After last year’s campaign to ban adolescents from accessing gender-affirming health care, several Christian right-dominated state legislatures are now turning their efforts toward the disenfranchisement of transgender adults.
Oklahoma’s legislature is leading the pack with Senate Bill 129, a ban on gender-affirming treatment, extending up to the age of 26. The bill would strip the medical license from any professional who participates in treatment or referral for treatment that acknowledges the gender of transgender people under 26.
Bills that attack the medical field’s professional ethics and standards in order to endanger trans health are not new. The American Medical Association has called such bills a “dangerous intrusion,” noting that access to supportive medical treatment is often a vital resource for preventing trans people from killing themselves in response to persecution.
Bans such as this are especially dangerous to trans women, for whom medical transition’s efficacy is much greater before the age of 24. Trans women who do not medically transition as young adults or adolescents will generally have a much harder time being seen as women, which elevates risk in many ways. While not all trans people are interested in appearing cisgender, for many the ability to do so makes the difference in avoiding or experiencing a violent attack.
Banning trans performers, patrons
Missouri Senate Bill 429 takes a different tack. While other bills seek to limit access to health care or to permit businesses to discriminate, SB 429 could force many private businesses to bar transgender performers and patrons. Similar bills, although currently less draconian, are pending before the U.S. House of Representatives and the state legislatures of Tennessee, Arkansas, Arizona and Texas.
Often, when identical legislation is simultaneously introduced in multiple states, it has been written by a nonelected lobbying group, such as the American Legislative Exchange Council. It is not yet publicly known which of the many religious extremist organizations has drafted these laws.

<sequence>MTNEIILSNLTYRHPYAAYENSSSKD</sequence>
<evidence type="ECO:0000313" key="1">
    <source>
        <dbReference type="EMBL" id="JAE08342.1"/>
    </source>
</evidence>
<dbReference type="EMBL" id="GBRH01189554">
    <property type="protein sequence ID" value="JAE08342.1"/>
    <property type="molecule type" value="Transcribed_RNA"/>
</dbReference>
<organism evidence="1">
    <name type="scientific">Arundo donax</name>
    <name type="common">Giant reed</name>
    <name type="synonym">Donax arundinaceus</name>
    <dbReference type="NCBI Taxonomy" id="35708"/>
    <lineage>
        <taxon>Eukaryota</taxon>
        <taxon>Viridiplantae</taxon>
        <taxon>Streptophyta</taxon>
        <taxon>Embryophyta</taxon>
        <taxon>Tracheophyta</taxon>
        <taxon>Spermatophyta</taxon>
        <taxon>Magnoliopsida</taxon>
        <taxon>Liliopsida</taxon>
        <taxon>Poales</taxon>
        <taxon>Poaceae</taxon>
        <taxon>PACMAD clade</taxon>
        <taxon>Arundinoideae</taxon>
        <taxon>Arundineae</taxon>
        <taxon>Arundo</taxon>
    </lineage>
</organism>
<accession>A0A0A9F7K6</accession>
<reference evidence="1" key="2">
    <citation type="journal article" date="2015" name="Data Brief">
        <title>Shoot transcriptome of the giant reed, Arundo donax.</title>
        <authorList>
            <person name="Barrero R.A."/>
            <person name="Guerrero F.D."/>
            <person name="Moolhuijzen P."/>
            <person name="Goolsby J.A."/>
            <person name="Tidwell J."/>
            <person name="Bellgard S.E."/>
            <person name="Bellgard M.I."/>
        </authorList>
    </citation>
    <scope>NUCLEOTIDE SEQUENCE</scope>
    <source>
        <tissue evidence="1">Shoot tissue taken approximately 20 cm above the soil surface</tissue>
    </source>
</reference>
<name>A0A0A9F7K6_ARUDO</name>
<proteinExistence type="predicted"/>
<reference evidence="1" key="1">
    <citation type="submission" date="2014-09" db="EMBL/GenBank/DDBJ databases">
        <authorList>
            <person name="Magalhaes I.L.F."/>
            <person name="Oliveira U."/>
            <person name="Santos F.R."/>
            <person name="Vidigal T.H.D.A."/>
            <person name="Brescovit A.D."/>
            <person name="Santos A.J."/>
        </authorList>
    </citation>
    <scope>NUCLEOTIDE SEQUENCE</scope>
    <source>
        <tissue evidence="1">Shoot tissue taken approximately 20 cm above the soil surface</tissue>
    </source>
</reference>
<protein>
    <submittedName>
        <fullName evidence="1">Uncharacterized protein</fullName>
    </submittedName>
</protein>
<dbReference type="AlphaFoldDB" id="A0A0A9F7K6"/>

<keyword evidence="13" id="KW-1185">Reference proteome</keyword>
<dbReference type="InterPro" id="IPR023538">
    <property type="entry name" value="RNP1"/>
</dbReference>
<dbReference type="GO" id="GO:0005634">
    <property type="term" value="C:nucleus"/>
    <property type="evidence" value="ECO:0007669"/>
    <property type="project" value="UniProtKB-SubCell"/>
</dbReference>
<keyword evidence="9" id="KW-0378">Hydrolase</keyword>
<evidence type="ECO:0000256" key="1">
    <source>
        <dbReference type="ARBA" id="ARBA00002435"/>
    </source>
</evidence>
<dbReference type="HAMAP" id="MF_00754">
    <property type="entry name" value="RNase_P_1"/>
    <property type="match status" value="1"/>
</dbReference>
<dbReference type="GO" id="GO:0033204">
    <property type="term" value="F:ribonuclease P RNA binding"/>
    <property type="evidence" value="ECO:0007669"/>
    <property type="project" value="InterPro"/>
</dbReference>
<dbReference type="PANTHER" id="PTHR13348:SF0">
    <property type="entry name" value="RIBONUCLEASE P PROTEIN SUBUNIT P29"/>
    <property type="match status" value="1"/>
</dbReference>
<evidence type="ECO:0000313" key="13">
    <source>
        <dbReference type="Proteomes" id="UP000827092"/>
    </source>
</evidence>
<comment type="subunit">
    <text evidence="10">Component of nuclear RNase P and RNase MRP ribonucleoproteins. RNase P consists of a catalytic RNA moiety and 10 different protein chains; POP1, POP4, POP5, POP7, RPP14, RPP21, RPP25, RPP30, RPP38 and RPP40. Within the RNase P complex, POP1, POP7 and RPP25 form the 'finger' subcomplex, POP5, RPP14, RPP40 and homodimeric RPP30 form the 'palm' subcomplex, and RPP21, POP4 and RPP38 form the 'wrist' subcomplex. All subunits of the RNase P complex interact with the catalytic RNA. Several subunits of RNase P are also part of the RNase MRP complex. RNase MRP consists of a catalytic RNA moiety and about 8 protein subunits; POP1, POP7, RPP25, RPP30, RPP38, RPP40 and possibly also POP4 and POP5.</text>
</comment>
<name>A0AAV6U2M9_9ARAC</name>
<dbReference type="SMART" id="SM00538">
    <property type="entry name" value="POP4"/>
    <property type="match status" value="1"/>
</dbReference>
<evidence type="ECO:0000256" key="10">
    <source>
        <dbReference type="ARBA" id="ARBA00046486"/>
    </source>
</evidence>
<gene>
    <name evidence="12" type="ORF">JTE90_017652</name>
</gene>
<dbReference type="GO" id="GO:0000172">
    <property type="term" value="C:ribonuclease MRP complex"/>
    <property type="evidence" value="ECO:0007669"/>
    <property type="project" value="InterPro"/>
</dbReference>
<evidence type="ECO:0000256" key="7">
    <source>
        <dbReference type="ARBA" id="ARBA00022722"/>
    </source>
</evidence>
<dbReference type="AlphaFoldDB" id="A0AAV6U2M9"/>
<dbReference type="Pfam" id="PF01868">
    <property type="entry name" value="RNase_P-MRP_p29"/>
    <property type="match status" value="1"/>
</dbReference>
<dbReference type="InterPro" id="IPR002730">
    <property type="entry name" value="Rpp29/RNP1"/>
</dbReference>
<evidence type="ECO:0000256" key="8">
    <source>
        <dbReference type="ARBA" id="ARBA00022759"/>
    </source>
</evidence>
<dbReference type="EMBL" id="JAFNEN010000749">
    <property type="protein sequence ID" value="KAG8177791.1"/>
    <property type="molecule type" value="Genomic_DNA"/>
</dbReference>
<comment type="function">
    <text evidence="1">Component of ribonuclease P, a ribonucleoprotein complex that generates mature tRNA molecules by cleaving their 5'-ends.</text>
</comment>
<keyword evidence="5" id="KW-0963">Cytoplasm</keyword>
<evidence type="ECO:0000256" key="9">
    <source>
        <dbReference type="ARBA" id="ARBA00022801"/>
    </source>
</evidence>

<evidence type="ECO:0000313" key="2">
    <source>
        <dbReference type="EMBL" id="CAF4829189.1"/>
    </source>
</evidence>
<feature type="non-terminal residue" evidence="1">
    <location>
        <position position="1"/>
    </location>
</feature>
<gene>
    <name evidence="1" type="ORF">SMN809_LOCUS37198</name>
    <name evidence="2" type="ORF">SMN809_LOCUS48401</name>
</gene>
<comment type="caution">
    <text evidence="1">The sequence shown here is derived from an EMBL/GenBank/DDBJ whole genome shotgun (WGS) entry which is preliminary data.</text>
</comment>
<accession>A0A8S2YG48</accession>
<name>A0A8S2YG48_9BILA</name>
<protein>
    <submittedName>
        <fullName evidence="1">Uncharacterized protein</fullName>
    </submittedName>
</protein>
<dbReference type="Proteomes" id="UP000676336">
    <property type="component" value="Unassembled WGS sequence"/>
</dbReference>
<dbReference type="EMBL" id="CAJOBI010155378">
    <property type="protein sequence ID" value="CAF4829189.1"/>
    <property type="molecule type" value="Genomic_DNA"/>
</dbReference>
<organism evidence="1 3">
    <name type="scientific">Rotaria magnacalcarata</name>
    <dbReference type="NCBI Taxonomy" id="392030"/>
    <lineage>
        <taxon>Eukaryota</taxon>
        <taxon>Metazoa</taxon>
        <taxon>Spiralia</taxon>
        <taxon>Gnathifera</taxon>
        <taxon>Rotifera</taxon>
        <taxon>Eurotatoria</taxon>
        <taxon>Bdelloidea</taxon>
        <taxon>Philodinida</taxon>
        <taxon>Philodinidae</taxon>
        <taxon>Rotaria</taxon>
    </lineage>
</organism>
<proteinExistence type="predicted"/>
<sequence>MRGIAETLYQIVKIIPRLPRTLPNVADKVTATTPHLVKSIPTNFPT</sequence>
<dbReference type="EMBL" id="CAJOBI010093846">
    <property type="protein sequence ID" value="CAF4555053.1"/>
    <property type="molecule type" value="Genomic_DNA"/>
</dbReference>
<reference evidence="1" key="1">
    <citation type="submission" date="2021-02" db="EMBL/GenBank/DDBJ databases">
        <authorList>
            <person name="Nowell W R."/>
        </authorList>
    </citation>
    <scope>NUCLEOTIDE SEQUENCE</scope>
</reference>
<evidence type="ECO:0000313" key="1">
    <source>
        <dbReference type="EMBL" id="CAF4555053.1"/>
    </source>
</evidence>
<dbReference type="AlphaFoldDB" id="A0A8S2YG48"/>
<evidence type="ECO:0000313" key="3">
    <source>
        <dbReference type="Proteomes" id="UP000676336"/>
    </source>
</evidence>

SB 429 is a two-sentence resolution with 17 pages of attached definitions. Sponsored by State Senator Jill Carter (R-Jasper), it would force any business that hosts trans artists to follow the restrictive laws governing “Sexually Oriented Businesses” (SOBs), like strip clubs.
By regulating drag shows and defining virtually anything a transgender person does within view of two or more people as a drag show, this bill could enforce the SOB code on any establishment that does not bar transgender performers or patrons, excluding those whose acts are not at all sexually themed. This evokes past laws which banned eateries and bars from serving gay patrons. In fact, some of the Stonewall veterans were arrested for the crime of “being a homosexual in a bar.”
Among the regulations SOBs must follow: They are forbidden from most advertising and are required to be located over two city blocks from any residence, church, public park, library, post office, school or medical facility.
Carter’s bill defines “drag performances,” as “[any] performance in which a performer exhibits a gender that is different from the performer’s biological sex as assigned at birth, using clothing, makeup or other physical markers and sings, lip-synchs, dances or otherwise performs before an audience for entertainment.” This definition is expansive, going beyond the traditional nightclub drag show, and could apply to any karaoke bar or any coffee shop hosting an open-mic night that does not bar transgender patrons and to any library hosting a drag story hour.